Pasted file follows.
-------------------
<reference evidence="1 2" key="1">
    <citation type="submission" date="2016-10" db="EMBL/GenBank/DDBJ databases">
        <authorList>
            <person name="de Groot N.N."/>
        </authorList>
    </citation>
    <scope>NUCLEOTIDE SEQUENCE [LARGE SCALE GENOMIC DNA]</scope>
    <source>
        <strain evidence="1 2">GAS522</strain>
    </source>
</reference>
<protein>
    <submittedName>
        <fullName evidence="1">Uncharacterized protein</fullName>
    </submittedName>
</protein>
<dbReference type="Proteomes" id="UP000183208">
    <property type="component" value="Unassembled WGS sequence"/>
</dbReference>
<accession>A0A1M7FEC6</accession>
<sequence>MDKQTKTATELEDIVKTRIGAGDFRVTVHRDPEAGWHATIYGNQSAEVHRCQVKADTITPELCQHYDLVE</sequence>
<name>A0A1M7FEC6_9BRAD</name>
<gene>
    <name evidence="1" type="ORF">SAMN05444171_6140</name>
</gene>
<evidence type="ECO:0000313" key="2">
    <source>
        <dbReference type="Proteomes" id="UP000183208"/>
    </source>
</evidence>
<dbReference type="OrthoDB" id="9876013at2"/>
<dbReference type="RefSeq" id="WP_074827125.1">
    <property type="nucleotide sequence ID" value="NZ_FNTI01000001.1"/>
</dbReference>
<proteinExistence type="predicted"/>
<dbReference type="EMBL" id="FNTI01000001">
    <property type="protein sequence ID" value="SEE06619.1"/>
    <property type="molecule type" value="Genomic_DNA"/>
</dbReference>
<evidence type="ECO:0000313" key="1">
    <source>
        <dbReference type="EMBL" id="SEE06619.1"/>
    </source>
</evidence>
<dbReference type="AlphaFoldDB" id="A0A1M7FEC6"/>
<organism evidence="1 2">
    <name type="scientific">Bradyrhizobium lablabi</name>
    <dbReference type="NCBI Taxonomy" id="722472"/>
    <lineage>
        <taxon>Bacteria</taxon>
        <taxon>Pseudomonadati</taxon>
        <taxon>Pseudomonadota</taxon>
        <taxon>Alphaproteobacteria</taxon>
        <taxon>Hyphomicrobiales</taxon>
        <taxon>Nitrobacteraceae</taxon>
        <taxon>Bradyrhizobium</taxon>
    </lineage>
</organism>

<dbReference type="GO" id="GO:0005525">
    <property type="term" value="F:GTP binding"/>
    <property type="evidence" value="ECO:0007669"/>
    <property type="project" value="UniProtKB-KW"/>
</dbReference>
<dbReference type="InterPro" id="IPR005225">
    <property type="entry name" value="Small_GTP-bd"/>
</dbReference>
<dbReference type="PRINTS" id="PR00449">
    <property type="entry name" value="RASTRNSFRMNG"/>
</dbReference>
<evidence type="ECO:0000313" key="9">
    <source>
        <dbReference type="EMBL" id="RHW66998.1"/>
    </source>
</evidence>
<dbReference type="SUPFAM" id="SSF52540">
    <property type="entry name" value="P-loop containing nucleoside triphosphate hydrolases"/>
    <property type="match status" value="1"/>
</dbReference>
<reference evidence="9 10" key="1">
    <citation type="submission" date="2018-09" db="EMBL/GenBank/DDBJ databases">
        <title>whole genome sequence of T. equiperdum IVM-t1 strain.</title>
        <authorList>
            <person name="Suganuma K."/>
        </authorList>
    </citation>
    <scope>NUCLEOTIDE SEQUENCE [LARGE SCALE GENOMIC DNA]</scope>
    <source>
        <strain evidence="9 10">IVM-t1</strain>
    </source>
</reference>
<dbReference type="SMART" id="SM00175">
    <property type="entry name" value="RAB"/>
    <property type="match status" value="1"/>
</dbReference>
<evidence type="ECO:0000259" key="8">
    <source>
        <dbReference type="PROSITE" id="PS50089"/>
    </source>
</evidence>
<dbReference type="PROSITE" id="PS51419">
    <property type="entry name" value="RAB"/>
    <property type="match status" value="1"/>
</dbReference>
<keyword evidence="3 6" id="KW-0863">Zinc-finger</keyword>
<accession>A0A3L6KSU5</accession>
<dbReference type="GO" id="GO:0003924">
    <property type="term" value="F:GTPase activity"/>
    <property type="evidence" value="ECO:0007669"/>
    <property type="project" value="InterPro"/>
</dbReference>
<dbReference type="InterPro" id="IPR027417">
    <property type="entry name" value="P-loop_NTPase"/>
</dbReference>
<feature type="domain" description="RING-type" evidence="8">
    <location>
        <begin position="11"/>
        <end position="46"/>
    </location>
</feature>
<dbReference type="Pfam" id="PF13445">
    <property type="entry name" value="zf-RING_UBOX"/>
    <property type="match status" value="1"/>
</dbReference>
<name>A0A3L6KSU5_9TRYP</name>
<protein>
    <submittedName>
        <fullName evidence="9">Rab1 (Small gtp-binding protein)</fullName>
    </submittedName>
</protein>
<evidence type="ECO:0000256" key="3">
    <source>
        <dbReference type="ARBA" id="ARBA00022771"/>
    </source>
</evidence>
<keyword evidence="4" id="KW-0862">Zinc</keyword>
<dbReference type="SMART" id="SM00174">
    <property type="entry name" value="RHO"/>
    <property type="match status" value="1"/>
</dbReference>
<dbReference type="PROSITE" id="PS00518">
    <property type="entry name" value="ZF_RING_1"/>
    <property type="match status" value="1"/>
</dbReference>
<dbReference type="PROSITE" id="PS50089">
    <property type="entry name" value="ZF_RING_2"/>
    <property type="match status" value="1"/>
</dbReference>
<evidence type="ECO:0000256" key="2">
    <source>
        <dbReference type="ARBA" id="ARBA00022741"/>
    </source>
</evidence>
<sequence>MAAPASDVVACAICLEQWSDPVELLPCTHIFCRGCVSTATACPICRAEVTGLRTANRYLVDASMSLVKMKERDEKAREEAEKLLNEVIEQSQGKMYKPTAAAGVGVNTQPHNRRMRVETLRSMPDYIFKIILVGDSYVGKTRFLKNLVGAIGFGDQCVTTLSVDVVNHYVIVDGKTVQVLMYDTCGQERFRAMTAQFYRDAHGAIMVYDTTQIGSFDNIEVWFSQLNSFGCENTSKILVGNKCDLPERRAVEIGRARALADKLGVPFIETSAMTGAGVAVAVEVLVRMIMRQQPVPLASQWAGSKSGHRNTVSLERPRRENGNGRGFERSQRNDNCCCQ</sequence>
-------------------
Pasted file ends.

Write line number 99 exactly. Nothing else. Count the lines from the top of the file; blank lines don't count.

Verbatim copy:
</evidence>